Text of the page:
How to Automatically Recover Tomcat

occasionally crashes if you do frequent hot-deploys or if you are running it on a machine with low memory. Every time crashes someone has to manually restart it, so I wrote a script which automatically detects that has crashed and restarts it.

Here’s the pseudo logic:

every few minutes {
  check tomcat status;

  if (status is "not running") {
    start tomcat;
  }
}

Here’s a shell script to implement the above logic. It assumes that you are running on a / system and have /etc/init.d/tomcat* script to manage tomcat.

Adjust the path to “/etc/init.d/tomcat” in the script below to reflect the correct path on your computer. Sometimes it is called /etc/init.d/tomcat5 or /etc/init.d/tomcat6 depending on your tomcat version. Also make sure that the message “Tomcat Servlet Container is not running.” matches with the message that you get when you run the script when tomcat is stopped.

#! /bin/sh
SERVICE=/etc/init.d/tomcat
STOPPED_MESSAGE="Tomcat Servlet Container is not running."

if [ "`$SERVICE status`" == "$STOPPED_MESSAGE"];
then
{
  $SERVICE start
}
fi

To run the script every 10 minutes:

1. Save the above script to “//bin/recover-tomcat.sh”.

2. Add execute permission:

chmod +x /root/bin/recover-tomcat.sh

3. Add this to root’s , type the following as root:

crontab -e

4. Add the following lines to the crontab:

#  tomcat every 10 minutes  
 */10 * * * * /root/bin/recover-tomcat.sh

What if I don’t have /etc/init.d/tomcat* script on my computer?

Tomcat creates a pid , typically in the TOMCAT_HOME/bin directory. This contains the process id of the tomcat process running on the machine. The pseudo logic in that case would be:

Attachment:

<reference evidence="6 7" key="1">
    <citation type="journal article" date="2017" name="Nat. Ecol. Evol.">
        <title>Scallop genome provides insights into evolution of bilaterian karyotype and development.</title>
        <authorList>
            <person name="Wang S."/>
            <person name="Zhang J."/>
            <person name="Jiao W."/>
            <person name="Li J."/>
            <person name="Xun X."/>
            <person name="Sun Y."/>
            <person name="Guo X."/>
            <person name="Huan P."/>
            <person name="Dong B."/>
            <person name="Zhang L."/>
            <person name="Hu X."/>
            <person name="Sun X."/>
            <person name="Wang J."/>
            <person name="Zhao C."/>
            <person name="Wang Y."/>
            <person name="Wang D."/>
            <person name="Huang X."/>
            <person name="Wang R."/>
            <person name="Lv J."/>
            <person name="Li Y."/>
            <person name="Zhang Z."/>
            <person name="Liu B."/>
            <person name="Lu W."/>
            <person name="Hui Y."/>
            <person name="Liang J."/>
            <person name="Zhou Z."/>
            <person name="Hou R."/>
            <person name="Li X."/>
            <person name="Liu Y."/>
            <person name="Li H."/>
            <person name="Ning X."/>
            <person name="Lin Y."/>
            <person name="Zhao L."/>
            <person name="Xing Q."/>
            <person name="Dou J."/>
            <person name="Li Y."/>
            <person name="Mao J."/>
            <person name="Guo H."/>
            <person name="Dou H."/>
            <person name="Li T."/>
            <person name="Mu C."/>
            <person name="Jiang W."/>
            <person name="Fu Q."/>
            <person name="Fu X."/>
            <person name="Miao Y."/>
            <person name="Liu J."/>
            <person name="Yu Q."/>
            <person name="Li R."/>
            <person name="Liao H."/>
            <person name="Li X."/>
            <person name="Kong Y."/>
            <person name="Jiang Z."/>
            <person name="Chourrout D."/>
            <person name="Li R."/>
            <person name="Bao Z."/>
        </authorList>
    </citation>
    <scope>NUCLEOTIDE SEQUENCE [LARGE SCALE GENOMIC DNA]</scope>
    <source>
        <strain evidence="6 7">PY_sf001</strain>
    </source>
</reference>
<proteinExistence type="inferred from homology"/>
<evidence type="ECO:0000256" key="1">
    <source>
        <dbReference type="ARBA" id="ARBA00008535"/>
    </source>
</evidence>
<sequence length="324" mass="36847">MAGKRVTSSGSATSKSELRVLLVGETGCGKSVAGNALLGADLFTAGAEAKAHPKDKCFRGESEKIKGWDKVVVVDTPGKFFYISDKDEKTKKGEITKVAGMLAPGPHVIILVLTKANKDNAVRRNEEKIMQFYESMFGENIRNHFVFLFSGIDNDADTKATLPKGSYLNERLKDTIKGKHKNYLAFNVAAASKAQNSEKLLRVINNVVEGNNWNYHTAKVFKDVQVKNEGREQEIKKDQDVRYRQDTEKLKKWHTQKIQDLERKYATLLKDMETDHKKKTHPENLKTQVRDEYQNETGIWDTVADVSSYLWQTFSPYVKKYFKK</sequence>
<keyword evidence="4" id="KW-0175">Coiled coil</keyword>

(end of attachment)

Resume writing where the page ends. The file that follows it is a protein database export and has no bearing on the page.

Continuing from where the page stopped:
if (the PID file does not exist) {  
   // conclude that tomcat is not running  
   start tomcat  
 }  
 else {  
   read the process id from the PID file  
   if (no process that id is running) {  
     // conclude that tomcat has crashed  
     start tomcat  
   }  
 }

You can implement the above logic as follows. The following is experimental and is merely a suggested way, test it on your computer before using it.

# adjust this to reflect tomcat home on your computer
TOMCAT_HOME=/opt/tomcat5

if [ -f $TOMCAT_HOME/bin/tomcat.pid ]
then
  echo "PID file exists"
  pid="`cat $TOMCAT_HOME/bin/tomcat.pid`"
  if [ "X`ps -p $pid |  '{print $1}' | tail -1`" = "X"]
  then
    echo "Tomcat is running"
  else
    echo "Tomcat had crashed"
    $TOMCAT_HOME/bin/startup.sh
  fi
else
  echo "PID file does not exist. Restarting..."
  $TOMCAT_HOME/bin/startup.sh
fi

Why would tomcat crash?

The most common reason is low memory. For example, if you have allocated 1024MB of max memory to tomcat and enough memory is not available on that machine. Other reasons may involve repeated hot-deploys causing memory leaks, rare JVM bugs causing the JVM to crash.

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